# Equivalent circuit of a solid state relay

I want to switch 50V AC voltage. Maximum drained current will be 5A. Frequency is 50Hz. Switching speed is not important, can be real slow, it is not a problem in my application.

I wanted to use solid state relay at first for this purpose. But as soon as I started to search an SSR, I saw that their prices are too high. For a cheaper alternative solution, I want to use MOSFET transistors (can be a different transistor type as well) instead of solid state relay.

Can you suggest me a MOSFET equivalent circuit of the solid state relay with the specifications I gave above?

Three ways of making an SSR follow :

The 1st two use FETs and can be switched off and on throughout an AC cycle as required. Switching speed need to be understood. The floating gate versions have an RC time constant that controls turnoff unless extra care is taken to avoid it.

The TRIAC circuit turns on when fired and off at the next zero crossing. It can be fired as soon as the zero crossing has passed but again, can then not be turned off until the next zero crossing. So you can get whole-half-cycles or part half cycles extending from a firing point to the end of that half cycle. Inductive loads complicate this slightly but are outside the basic discussion.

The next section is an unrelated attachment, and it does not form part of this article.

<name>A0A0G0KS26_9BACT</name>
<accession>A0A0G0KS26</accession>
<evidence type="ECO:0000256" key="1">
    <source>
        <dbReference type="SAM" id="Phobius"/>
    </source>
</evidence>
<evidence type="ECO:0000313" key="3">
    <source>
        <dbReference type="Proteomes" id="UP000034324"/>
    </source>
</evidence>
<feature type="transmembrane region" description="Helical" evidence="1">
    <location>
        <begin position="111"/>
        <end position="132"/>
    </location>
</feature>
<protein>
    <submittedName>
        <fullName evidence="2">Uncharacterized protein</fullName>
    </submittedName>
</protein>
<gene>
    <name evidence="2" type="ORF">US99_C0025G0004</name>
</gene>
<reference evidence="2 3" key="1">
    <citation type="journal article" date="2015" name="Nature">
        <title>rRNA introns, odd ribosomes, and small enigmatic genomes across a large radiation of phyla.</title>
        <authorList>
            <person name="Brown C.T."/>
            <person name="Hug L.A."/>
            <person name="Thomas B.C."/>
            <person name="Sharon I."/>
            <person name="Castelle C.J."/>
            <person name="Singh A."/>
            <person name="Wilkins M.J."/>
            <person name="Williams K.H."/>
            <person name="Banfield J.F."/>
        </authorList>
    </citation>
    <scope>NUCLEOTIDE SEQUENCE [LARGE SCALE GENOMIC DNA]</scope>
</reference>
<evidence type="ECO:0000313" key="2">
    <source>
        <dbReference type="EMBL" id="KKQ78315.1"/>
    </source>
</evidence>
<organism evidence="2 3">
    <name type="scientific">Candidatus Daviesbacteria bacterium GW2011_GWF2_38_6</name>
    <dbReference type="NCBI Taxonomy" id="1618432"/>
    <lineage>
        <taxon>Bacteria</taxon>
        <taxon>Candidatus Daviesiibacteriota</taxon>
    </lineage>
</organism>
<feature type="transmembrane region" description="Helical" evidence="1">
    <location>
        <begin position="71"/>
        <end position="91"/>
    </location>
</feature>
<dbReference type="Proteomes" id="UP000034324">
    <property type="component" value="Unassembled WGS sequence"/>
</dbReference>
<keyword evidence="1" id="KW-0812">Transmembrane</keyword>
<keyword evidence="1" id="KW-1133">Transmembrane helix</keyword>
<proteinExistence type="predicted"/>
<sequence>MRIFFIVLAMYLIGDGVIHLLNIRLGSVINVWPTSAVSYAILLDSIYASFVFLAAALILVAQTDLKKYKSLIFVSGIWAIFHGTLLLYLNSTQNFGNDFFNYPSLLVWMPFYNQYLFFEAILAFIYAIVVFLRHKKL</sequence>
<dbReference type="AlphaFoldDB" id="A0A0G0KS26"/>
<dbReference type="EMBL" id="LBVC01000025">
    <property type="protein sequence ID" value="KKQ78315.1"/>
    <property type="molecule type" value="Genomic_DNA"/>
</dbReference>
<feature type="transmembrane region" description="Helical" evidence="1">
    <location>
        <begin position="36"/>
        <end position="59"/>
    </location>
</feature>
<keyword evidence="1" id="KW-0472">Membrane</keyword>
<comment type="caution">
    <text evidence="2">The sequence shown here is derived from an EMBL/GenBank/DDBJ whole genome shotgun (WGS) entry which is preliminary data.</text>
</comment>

(1) Place a MOSFET inside a 4 diode bridge as the "load". Ac to bridge AC input is "shorted " = on for AC when FET is on Gate is floating so you need to get voltage to gate. Not hard but needs thought. Rough diagram - better later maybe. Transistor shown here is bipolar but MOSFET does same job. MOSFET always sees DC. Load sees AC switching. Drive gate with opto. Derive power by eg resistor feed from drain to a reservoir cap to drive gate via opto.

(2) Two eg N channel MOSFETs in series - connect source to source and gate to gate. Inputs are 2 x drains. Drive gate +ve to source to turn on. Gates to source to turn off. Again, gates and sources float so you need to get drive to them but not hard - just needs thought.

The circuit diagram below shows an example of a practical implementation of this principle.
Note that the FETS are both N-Channel and that the Sources of both FETs are connected and the Gates of both FETs are connected. This circuit works because MOSFETS are two quadrant devices - that is, an N channel FET can be turned on by a positive gate realtive to source regardless of whether Drain to Source voltage is +ve or -ve. That means that the FET can conduct "backwards" if driven in the normal manner. Two FETS are required connected in "anti series" (opposite relative polarity) because of the "body diode" inside each FET which conducts when the FET is biased oppositely to usual. If only one FET was used it would conduct when the FET was turned off when Drain was negative relative to source.